40 year old Virgin seeks advice & technique

It's my first time & I'm 40 - be gentle!

7 messages
07/10/2009 at 22:18
Six years of fumbling about & I'm ready to go the distance!

I must be lucky or something. Never done a Marathon & applied for London next year and only got a place. This is probably going over old ground, but as I have never done a marathon before, I'm not sure what my estimated time would be/training plan to follow. Sure enough there are race time predictors, but how can you predict something you have never done? Half marathon PB of 1.25.26 this year. Is having marathon experience reflective of predicted time?

Just got a couple of other simple questions:

When is the best time to try & find accommodation - any advice on places/costs?
Never done weights before, just running - is it a good idea to build add this to the training?
07/10/2009 at 22:46

You are probably looking at a shade over 3 hours - close enough that you might decide to have a crack at sub 3 - though the risk is you end up blowing up and getting a slower time than you otherwise might. 

Weights tend to divide people as to whether they are useful or not - personally irrespective of whether I thought they can help some distance runners - I wouldn't add weights into the programme if you've never done them before.  Additional risk of injury as they are new to you and as you'll be upping your mileage adding weights too might be too much of an increase in training load in too short a space of time. 

When I did London I stayed at my brother's place in Bermondsey - it was no hassle getting across London on the tube so if you can't get somewhere close to the start just get somewhere a convenient tube ride away.   

The biggest mistake I made training for marathons was peaking too early - thinking I'll keep adding more to get a faster time and then getting injured a few weeks out and not making the start line.   Usual stuff - never try and catch up on missed sessions, be conservative with niggles and all that - you've got to be on the start line to be in with a chance of a decent finishing time.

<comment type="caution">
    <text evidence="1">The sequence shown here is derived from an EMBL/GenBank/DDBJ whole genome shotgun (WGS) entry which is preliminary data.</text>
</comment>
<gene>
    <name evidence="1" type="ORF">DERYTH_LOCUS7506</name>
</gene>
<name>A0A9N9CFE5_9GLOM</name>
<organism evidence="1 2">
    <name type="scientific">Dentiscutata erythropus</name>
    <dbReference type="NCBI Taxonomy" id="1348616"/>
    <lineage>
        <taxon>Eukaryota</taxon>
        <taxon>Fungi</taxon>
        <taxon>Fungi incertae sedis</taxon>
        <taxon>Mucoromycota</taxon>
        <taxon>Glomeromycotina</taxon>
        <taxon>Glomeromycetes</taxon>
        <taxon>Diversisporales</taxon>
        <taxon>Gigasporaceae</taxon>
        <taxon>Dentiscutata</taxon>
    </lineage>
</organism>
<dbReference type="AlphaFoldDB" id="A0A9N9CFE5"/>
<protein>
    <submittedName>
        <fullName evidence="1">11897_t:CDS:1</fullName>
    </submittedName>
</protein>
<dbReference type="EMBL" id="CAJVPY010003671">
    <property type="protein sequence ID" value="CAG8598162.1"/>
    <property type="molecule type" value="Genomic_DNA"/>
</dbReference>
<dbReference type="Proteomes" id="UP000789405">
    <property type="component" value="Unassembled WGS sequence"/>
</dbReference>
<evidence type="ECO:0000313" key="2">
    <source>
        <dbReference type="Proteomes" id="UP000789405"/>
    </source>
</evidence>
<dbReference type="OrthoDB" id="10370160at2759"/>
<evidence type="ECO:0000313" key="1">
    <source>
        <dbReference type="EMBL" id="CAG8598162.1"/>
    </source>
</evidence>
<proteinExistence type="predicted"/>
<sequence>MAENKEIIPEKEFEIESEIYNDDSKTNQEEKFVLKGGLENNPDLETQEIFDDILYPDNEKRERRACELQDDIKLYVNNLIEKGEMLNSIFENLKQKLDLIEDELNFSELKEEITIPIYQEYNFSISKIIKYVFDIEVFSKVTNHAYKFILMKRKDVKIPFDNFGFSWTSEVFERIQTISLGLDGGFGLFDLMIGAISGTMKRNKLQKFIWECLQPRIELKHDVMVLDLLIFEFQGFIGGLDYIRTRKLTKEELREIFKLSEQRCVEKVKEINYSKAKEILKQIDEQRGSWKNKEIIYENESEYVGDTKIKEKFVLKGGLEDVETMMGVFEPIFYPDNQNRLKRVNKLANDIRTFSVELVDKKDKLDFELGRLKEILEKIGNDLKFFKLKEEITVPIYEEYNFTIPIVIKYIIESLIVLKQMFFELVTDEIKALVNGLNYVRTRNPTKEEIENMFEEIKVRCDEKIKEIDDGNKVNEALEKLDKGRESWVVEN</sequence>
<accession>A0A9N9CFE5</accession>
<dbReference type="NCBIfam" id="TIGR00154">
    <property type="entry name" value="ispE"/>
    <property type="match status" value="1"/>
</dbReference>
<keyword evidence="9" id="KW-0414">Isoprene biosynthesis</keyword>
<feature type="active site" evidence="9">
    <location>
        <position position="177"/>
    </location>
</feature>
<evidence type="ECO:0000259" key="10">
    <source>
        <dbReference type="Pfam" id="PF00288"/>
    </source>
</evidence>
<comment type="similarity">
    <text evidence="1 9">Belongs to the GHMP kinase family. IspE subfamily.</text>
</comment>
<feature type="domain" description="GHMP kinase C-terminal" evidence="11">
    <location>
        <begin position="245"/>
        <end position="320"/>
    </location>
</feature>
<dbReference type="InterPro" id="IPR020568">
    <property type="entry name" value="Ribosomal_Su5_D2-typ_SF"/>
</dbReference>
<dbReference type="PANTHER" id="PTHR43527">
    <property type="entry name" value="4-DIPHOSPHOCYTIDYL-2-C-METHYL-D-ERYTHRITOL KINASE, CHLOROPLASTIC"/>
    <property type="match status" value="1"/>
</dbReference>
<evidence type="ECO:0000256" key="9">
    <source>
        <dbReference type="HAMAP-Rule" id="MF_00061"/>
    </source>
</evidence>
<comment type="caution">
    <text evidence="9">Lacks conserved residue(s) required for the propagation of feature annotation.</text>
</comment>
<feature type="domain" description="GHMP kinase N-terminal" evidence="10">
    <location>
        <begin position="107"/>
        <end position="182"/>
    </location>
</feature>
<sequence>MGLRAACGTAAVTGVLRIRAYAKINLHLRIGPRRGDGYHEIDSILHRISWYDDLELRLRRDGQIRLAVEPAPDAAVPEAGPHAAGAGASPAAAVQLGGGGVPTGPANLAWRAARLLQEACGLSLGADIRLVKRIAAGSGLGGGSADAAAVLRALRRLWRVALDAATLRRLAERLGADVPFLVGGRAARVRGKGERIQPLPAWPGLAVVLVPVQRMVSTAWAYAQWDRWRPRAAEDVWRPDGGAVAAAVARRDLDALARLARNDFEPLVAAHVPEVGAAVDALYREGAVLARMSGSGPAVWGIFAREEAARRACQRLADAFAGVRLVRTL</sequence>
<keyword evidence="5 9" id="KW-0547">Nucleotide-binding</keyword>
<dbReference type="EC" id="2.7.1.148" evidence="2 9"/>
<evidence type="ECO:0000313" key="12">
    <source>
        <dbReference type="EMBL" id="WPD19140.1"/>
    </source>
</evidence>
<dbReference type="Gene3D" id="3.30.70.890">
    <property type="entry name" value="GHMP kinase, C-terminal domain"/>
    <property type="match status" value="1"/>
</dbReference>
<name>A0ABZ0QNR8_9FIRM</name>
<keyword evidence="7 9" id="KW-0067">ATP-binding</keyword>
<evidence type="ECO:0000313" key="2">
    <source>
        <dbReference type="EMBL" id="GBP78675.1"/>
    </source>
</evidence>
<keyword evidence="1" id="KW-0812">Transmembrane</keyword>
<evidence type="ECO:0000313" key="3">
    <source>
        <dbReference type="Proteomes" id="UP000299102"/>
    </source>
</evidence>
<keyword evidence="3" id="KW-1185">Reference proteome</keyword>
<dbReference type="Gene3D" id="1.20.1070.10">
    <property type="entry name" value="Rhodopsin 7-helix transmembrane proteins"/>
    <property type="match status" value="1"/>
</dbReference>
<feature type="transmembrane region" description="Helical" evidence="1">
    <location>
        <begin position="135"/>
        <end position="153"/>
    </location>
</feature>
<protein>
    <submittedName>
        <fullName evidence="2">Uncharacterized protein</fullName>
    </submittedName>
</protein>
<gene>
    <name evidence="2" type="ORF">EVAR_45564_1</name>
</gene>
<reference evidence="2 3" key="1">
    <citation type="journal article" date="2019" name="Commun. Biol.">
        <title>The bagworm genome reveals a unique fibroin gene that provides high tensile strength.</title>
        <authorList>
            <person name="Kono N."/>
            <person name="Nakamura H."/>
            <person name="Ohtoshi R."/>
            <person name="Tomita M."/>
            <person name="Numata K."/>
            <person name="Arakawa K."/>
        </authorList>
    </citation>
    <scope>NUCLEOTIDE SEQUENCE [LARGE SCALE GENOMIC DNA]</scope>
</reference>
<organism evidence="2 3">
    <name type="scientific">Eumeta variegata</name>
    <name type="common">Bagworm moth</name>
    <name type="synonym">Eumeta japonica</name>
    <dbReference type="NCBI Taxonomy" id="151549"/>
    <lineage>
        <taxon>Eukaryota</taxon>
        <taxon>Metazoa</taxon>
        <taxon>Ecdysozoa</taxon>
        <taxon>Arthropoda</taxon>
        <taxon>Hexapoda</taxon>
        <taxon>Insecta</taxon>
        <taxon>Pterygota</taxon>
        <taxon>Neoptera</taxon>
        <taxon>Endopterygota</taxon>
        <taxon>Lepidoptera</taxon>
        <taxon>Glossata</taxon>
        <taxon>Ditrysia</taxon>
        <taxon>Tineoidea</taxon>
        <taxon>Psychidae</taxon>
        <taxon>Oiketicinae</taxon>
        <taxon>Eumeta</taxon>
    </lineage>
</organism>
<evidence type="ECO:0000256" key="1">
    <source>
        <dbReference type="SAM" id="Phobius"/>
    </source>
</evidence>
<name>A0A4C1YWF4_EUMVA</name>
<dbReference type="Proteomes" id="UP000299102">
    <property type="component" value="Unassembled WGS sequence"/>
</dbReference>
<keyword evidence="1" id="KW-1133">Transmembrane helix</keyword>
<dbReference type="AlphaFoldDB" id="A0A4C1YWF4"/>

08/10/2009 at 10:57

Thanks for the tips Popsider - good point on peaking too early. Sounds ike you have a bit of experience behind you. Got a half marathon this weekend & then I am taking 2 weeks off to give my body a break. I don't feel like I have stopped all year. With the weights I was thinking of going just once/twice? a week from November - December before I start the 16 week training plan, then maybe cutting back on the weights. I want to try & build up the core muscles and am intriuged to know if it will help with enudrance?

 I have some friends who live in Hanwell and some others who live in Bromley - maybe both a touch too far for the trip in? Last thing I need is the stress of having to travel a fair distance to get to the start so might have to look for a Hotel deal.

I'd be well happy with 3.15 / 3.20 but depends on training/endurance. There's a 20 mile race near where I live in March which I'll have a go at - that should give me a good idea of finishing time. 

cheers 

08/10/2009 at 12:34

KR - I agree with popsider in terms of target times - your target based on current HM could be anywhere between 2.55-3.15.  I would suggest if I was you joining one of the other forums on here - either the sub 3.15 one of the sub 3.00 one. I did FLM last year from scratch and learnt so much from helpful people on those threads - especially sub 3.15.  Other advice would be to find a training plan that you like and works for you and your body - there are lots of schools of thought (high mileage - P&D plan, low but fast mileage - Furman plan) - none is better than others, just find what works for you....

 Good luck....

08/10/2009 at 12:37
Thanks for the advice - I'll out for the sub 3.15 thread somewhere.
08/10/2009 at 22:43

If it's your first marathon then I'd be more inclined to think about 3:10 - 3:15. You don't know how your body is going to cope!

If you can do a 20-mile race nearer the time (Bramley for example) then try the 3 hour pace there to see how you feel. I don't decide on what time I'm going for until the night before a race so there's definitely no need to worry about it yet.

I'm personally pro-weight training for a marathon. Not a humongous amount but making your legs stronger can only be a good thing in my book.

Don't know about accomodation I'm afraid, but the trains into London are pretty good on marathon day. It takes me 30-40 mins from Camberley and gives me plenty of time. So don't necessarily restrict yourself to central London.

08/10/2009 at 23:17
Getting under 3 hours would be an ultimate goal, but probably not realistic for a first marathon. Like you say Mikey, you don't know how your body will cope. I'm going to give the weights a try and see how I get on from a strength point of view.

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